MOULTRIE, Ga. – The Georgia Professional Standards Commission has concluded its investigation into former Colquitt County High School head football coach Rush Propst, but the matter has not been closed.
The PSC met on Thursday and made a probable cause determination in the case concerning Propst, according to an email from Kevin Shumake, the assistant director of the PSC’s Ethics Division.
“The commission staff will still be unable to discuss details of the investigation or provide anything from the investigation files since the matter is now in a due process stage,” Shumake wrote.
“In other words, this matter before the commission is not closed/concluded.”
Propst coached Colquitt County High School’s football team for 11 seasons, taking the Packers to the state championship game five times, winning twice.
But on March 14, the Board of Education relieved him of his coaching duties after an investigation by Schools Superintendent Doug Howell that concluded Propst had violated five standards of the Georgia Code of Ethics for Educators.
Propst also was placed on administrative leave with pay pending an investigation by the PSC, which resolves issues of teacher certification.
The PSC notified Howell of its intention to launch its own investigation the same day as the Board of Education voted to fire Propst.
The board has since hired former Jones County head football coach Justin Rogers to replace Propst, who went 119-35 while in Colquitt County.
Propst has claimed that much of the information in the investigation into his conduct “is totally false and the rest is misleading half-truths meant to damage my reputation and support pre-determined actions.”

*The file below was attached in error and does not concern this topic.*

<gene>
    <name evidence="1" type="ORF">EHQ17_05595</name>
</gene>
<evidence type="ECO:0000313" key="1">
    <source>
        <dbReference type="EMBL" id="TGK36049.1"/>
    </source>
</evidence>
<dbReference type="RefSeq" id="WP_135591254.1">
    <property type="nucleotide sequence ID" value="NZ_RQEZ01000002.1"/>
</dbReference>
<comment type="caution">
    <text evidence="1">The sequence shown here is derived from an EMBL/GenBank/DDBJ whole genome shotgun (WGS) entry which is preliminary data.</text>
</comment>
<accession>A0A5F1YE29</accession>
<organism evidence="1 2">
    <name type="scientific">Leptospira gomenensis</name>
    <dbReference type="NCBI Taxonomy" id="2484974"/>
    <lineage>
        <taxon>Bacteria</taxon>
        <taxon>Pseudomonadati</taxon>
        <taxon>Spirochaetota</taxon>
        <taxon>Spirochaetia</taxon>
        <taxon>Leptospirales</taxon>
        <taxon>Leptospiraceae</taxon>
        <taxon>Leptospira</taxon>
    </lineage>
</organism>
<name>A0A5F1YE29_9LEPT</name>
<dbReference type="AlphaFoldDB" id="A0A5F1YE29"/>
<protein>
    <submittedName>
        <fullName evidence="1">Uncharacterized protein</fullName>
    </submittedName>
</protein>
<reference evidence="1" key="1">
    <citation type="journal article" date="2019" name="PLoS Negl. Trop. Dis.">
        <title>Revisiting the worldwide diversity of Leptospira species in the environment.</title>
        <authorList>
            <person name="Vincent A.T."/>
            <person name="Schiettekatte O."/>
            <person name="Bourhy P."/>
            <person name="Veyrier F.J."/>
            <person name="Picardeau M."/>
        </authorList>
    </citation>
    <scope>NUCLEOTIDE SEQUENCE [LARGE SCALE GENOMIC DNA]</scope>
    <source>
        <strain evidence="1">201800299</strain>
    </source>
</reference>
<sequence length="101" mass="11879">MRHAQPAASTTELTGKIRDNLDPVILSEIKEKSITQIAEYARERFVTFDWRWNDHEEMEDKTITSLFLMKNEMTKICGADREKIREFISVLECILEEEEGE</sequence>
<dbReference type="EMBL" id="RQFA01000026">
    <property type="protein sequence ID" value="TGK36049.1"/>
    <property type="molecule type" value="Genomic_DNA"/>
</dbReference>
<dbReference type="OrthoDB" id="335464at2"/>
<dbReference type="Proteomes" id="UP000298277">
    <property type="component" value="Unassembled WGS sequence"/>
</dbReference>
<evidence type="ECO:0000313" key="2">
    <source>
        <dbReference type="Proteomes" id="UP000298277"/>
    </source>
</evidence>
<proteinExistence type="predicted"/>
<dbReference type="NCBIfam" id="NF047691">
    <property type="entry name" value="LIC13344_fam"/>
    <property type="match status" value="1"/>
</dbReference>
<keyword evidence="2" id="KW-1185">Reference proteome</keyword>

He added that “I always expect ‘fair play,’ but I don’t believe it has happened in this instance.”
The case against Propst centered on accusations that he provided medication to players “on more than one occasion;” that he owed some $301,317 in federal income taxes and $143,000 in delinquent state taxes; that he interfered in the hiring of Jamie Dixon as the Colquitt County High School principal; that he attempted to charge $143.66 for a personal hotel stay to the school system; and that he appeared to have lost control of his football team, as shown by its conduct following the loss to Milton in the state championship game last December.
Howell’s report included emails, signed statements and government documents.
In his report, Howell said that, in his opinion, Propst violated Georgia Code of Ethics for Educators Standard No. 9: “And educators shall demonstrate conduct that follows generally recognized professional standards and preserves the dignity and integrity of the education process. Unethical conduct is any conduct that is detrimental to the health, welfare, discipline or morals of students.”